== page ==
Wait. People are not sensible. People are deeply irrational. They don’t care about objectively getting more ice cream. They care about getting more ice cream than they were supposed to get. But my cups look half empty. They look like I’m not properly filling them. My competitors small cups, on the other hand, always look overfilled, as if he was cramming them as full as they could possibly be. That’s why my evil twin sells more ice cream! He’s less generous, but that’s not what people perceive. All they see is that I’m giving them less than I could have given them.
So that’s it! I need to squeeze my eight ounces into teeny tiny cups. Then my cups will look even more loaded than his and I’ll be hailed as the more generous vendor.
How the less-is-better effect affects Olympic athletes
The same logic that applies to ice cream cups also applies to Olympic medal winners. Athletes don’t look at what they’ve objectively won. Instead, they compare their current situation with what they think they could have gotten.
So, silver medalists are unhappy because they just missed out on gold. They think winning gold was a possibility and, in light of that, they think of themselves as losers who only made it to second place.
Bronze medalists, on the other hand, are ecstatic. The alternative they compare themselves to is not getting a medal at all. In their mind, they’ve almost failed being on the winner podium, and yet, somehow, they made it there after all. All they see is that they’re among the world’s best athletes and that they’ve beaten almost everyone else who competed with them — all the other athletes who will leave the Olympics without a medal.
Can you exploit the less-is-better effect to be happier?
Once you’re basic needs are taken care of and you’re not starving and miserable, what you have is not what makes you happy. If it was, we would all be orders of magnitude happier than our ancestors, who had so much less than we do.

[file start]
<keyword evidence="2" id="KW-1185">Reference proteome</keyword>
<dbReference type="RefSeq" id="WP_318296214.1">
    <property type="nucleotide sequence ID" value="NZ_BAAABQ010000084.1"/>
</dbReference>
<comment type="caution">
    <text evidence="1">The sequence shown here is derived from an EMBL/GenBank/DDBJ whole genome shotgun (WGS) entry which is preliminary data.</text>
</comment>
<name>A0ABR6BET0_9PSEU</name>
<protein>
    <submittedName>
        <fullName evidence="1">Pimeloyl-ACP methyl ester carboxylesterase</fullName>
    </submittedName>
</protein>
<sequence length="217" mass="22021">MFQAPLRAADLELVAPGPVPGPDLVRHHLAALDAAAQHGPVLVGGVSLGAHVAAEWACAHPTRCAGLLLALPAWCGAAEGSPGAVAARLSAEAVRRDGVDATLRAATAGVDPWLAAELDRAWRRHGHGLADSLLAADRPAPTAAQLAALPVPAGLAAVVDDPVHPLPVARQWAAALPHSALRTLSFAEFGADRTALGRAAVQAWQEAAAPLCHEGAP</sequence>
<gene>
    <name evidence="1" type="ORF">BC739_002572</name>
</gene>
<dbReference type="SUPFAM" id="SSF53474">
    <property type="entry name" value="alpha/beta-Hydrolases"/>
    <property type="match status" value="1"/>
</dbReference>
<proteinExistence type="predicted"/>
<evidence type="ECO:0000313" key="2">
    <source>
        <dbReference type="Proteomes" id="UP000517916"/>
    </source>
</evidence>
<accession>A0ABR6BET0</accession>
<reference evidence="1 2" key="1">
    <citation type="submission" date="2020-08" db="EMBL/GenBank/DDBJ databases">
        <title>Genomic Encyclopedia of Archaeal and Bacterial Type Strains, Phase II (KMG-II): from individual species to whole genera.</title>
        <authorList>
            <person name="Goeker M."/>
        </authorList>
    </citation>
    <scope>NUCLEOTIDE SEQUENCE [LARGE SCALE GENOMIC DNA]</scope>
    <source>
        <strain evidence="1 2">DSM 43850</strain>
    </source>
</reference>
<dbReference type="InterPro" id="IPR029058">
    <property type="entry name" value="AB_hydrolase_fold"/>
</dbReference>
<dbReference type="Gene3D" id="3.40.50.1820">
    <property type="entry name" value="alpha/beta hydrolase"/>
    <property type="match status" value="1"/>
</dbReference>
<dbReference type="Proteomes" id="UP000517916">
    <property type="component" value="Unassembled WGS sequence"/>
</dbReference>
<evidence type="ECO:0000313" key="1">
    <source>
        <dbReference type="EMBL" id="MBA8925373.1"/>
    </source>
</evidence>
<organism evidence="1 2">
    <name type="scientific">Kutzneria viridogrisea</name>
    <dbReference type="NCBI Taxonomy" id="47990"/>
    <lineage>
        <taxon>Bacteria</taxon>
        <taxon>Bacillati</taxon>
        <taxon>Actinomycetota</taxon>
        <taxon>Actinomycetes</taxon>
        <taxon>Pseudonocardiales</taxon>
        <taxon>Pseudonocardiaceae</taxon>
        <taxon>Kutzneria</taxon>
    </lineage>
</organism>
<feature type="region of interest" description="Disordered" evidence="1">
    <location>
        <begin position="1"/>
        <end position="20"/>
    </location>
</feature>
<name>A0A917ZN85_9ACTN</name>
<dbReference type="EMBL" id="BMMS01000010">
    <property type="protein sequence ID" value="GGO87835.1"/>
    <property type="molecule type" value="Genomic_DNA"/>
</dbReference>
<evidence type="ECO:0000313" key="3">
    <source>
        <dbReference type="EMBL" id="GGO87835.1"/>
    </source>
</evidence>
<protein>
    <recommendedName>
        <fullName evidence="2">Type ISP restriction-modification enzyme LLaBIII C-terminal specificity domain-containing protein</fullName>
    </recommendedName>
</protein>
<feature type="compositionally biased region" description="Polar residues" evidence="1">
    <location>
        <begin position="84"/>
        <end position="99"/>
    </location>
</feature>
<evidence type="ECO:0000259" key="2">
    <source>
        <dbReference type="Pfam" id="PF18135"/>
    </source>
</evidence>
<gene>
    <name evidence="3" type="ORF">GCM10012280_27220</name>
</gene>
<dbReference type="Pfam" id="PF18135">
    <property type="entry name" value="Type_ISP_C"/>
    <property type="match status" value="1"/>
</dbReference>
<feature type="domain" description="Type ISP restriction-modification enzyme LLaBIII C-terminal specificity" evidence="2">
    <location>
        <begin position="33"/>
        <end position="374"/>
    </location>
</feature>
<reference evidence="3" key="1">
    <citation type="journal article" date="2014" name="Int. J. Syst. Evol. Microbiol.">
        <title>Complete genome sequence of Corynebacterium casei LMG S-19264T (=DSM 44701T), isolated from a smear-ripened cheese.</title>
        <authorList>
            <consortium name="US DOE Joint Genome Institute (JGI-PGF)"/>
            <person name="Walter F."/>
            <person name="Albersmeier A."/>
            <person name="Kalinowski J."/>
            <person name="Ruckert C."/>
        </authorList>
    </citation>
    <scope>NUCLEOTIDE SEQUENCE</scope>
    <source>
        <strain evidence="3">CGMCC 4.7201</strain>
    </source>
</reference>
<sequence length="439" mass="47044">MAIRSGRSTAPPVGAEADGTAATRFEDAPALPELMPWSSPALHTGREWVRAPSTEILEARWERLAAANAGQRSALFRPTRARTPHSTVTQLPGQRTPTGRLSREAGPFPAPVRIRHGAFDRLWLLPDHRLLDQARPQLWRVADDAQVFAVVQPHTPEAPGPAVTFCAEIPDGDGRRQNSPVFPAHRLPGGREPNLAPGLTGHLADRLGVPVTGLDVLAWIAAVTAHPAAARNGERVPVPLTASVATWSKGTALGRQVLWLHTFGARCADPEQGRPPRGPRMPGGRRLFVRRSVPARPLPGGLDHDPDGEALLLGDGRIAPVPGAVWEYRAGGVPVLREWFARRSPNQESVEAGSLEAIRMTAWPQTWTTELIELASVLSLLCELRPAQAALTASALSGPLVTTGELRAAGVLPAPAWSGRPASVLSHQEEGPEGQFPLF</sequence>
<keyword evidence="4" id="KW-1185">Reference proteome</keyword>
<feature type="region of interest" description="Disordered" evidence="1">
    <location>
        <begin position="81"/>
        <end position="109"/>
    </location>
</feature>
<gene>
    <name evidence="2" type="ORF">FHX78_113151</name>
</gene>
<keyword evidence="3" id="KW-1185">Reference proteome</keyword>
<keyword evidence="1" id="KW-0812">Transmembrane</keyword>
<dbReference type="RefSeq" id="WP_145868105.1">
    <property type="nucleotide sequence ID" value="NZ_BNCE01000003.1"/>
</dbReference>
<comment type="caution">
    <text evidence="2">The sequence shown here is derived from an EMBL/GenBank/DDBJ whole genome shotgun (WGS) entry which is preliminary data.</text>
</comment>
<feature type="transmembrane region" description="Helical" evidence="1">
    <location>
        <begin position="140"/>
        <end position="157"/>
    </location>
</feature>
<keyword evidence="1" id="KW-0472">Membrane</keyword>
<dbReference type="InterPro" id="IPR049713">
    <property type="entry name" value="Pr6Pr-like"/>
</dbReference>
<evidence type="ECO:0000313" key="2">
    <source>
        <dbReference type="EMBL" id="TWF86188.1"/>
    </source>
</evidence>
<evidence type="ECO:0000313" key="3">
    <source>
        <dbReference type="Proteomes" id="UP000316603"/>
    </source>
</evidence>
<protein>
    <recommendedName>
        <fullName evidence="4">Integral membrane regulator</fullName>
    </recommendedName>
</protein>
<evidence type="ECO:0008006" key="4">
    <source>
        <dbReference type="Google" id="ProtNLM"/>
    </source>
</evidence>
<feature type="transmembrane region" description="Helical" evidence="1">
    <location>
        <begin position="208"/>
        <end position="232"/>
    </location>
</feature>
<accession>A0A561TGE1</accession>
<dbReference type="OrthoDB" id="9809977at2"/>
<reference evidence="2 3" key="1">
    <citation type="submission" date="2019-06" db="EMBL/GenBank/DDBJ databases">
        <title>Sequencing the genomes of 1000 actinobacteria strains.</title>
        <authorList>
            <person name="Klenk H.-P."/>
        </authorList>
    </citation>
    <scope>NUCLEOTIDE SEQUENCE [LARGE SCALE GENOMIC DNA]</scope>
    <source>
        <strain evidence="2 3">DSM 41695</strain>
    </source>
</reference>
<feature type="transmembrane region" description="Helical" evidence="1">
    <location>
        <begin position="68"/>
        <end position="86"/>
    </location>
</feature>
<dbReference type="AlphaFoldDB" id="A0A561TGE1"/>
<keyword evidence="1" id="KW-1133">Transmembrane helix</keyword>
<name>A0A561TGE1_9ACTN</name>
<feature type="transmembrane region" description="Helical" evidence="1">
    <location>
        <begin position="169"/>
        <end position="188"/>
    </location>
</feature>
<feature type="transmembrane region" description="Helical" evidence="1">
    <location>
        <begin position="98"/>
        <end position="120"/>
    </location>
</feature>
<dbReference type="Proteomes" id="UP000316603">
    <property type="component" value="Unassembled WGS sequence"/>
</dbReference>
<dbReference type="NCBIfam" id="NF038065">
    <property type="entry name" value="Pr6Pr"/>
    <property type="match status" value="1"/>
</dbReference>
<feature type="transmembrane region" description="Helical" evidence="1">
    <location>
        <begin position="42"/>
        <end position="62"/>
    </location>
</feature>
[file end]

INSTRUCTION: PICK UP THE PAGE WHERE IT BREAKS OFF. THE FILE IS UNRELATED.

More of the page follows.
But we’re not happier. In fact, we’re probably less happy because we no longer compare ourselves with just our neighbors. We compare ourselves with everyone who’s better off, no matter where they live — people who’s existence we wouldn’t even know about if it wasn’t for this hyper-connected age.
You hear it all the time: “Dream big, reach for the stars, and have high expectations.” But if that’s how you approach life, then you can’t help but be disappointed. You’ll be going through life feeling like the universe is always dishing out less ice cream than you were supposed to get.
If, however, you regularly contemplate worst-case scenarios — scenarios in which life hands out nothing but empty cups — then you’re much more likely to be delighted by every little bit of ice cream you get.
As Tyler Durden put it in the movie Fight Club,
We’ve all been raised on television to believe that one day we’d all be millionaires, and movie gods, and rock stars, but we won’t. We’re slowly learning that fact. And we’re very, very pissed off.
As long as you keep thinking you were supposed to have more, you’ll have a hard time being happy. Gratitude is a key ingredient for happiness. So don’t delude yourself in thinking you were supposed to be a millionaire or a star. Don’t compare yourself with those who are better off than you. Compare yourself with the billions across the world who have empty cups in their hands. Look down, not up. Be a bronze medal winner — happy to have a medal at all and not envious of gold. As trite as it sounds, being grateful for what you have really does make you happier.